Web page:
They have argued that a pay rise of 12% is needed to bring them into line with other graduate health professionals, and to attract and retain staff. 

Earlier today, psychiatric nurses announced they are escalating their strike action planned for this week. 

The Officer Board of the PNA met today and agreed that the planned overtime bans due to take place tomorrow, Wednesday and Thursday will be escalated on the second two days (6 and 7 February) to full 24-hour bans including overnight rosters.

File Photo 6,000 members of the Psychiatric Nurses Association (PNA) will refuse to work overtime today and tomorrow in their dispute over pay and staffing End. Sam Boal / Student nurses protested outside Dr Steevens' Hospital in Dublin last week. Sam Boal / /

Tomorrow’s ban will remain as a daytime overtime ban. The action will apply to adult mental health services. PNA members held their first overtime ban last Thursday.

Peter Hughes, PNA General Secretary, said this week’s action by psychiatric nurses is going ahead “in the absence of any meaningful engagement or proposals from the government to address the recruitment and retention crisis in nursing”.

Hughes said the extension of the overtime ban to overnight hours on Wednesday and Thursday would “unfortunately show the reliance of mental health services on overtime, despite the repeated assurances from government that there is no substantive issue with understaffing and recruitment and retention in mental health nursing”.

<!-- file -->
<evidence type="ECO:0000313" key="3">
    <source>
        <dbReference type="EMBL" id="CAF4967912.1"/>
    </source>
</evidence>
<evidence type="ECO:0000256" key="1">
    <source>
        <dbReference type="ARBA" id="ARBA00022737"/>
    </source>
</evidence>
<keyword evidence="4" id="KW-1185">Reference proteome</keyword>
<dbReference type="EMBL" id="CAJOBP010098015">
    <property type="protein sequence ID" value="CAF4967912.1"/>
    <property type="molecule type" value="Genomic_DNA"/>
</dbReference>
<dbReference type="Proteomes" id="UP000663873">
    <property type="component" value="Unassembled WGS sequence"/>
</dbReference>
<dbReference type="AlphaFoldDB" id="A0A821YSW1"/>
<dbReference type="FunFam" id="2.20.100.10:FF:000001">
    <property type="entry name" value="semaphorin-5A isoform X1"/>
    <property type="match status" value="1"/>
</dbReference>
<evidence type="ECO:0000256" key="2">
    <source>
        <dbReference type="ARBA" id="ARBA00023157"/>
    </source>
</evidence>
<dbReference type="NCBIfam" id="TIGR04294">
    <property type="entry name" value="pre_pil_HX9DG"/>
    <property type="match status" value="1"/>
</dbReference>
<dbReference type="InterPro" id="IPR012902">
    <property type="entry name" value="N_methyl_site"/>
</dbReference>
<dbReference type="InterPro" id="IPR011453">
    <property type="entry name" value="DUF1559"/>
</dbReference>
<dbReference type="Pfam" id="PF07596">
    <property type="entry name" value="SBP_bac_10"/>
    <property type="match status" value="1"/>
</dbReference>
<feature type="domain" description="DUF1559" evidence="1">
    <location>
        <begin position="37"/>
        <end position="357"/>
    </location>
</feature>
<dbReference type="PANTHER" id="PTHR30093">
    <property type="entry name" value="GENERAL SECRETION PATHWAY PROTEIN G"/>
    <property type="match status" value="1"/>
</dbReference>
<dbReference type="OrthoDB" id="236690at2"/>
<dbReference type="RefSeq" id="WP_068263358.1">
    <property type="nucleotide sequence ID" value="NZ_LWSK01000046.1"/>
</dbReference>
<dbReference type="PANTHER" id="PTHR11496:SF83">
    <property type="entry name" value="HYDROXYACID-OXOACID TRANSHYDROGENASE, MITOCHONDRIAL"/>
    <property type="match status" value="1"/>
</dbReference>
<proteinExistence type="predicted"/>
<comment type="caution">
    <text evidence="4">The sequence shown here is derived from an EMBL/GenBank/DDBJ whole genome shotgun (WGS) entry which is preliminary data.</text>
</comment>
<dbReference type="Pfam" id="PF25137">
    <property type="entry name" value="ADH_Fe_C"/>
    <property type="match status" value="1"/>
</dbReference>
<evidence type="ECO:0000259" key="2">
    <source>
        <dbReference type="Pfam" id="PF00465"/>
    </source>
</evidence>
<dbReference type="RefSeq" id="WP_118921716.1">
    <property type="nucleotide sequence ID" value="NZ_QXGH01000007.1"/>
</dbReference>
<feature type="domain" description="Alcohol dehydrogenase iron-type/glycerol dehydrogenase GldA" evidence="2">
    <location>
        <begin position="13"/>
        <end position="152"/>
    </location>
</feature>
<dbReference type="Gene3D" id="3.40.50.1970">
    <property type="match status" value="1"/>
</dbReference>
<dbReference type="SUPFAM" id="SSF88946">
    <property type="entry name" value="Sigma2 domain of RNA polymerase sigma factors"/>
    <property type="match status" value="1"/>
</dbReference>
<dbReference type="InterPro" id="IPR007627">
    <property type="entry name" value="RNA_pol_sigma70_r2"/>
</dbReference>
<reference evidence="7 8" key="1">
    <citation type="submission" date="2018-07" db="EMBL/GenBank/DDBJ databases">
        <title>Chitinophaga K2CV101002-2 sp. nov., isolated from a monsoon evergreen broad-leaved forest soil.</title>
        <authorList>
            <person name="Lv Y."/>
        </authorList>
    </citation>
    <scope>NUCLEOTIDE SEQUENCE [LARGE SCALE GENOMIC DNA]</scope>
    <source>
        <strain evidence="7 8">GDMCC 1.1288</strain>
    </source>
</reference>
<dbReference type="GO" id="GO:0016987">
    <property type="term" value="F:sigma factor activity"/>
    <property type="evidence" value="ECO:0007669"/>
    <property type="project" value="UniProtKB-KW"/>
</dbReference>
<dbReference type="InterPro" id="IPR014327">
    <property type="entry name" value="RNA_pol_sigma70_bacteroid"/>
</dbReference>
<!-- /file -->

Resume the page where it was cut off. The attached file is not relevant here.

A joint PNA and INMO rally will be held at the Garden of Remembrance, Parnell Square, Dublin city, at 12.30pm on Saturday. An opinion poll has shown that three-quarter of Irish people support the nurses’ strike action.

Other pay claims

Speaking about the strike last month, Donohoe said increasing nurses’ salaries could lead to other public service workers seeking pay rises. He acknowledged “the immense contribution that our nurses make in our hospitals and primary care centres every day” but added:

While I am very much aware of this contribution, I am equally aware of the contribution that many other public servants make to our economy and society.

His department believes that the estimated €300 million cost of the nurses’ claim would trigger knock-on claims across the public service. Donohoe noted that when gardaí received pay rises totalling €50 million in 2016, an additional €120 million had to be paid to other public servants.

Taoiseach Leo Varadkar echoed these sentiments when asked about the strikes last week. 

‘Imploding’ health service spoke to nurses on the picket line outside the Mater Misericordiae University Hospital in Dublin last week.

Staff nurse Dara Ann O’Malley said she and her colleagues didn’t want to go on strike but told us: “It’s something we feel like we have to do.

I feel like the relationship between the HSE and nurses now is like a bad marriage – he’ll only appreciate her when she’s gone, and we just have to take a stand. The health service is kind of imploding at the moment.

“Five years ago when I started there was a CNM (clinical nurse manager) and four staff nurses every morning and now when I arrive to work there is a CNM and two staff nurses, and more often than not it’s the CNM and one staff nurse.

“We’re working constantly understaffed, I don’t think people appreciate how dangerous it can be. And the people who are left in the theatre, on the wards, are under intense pressure.”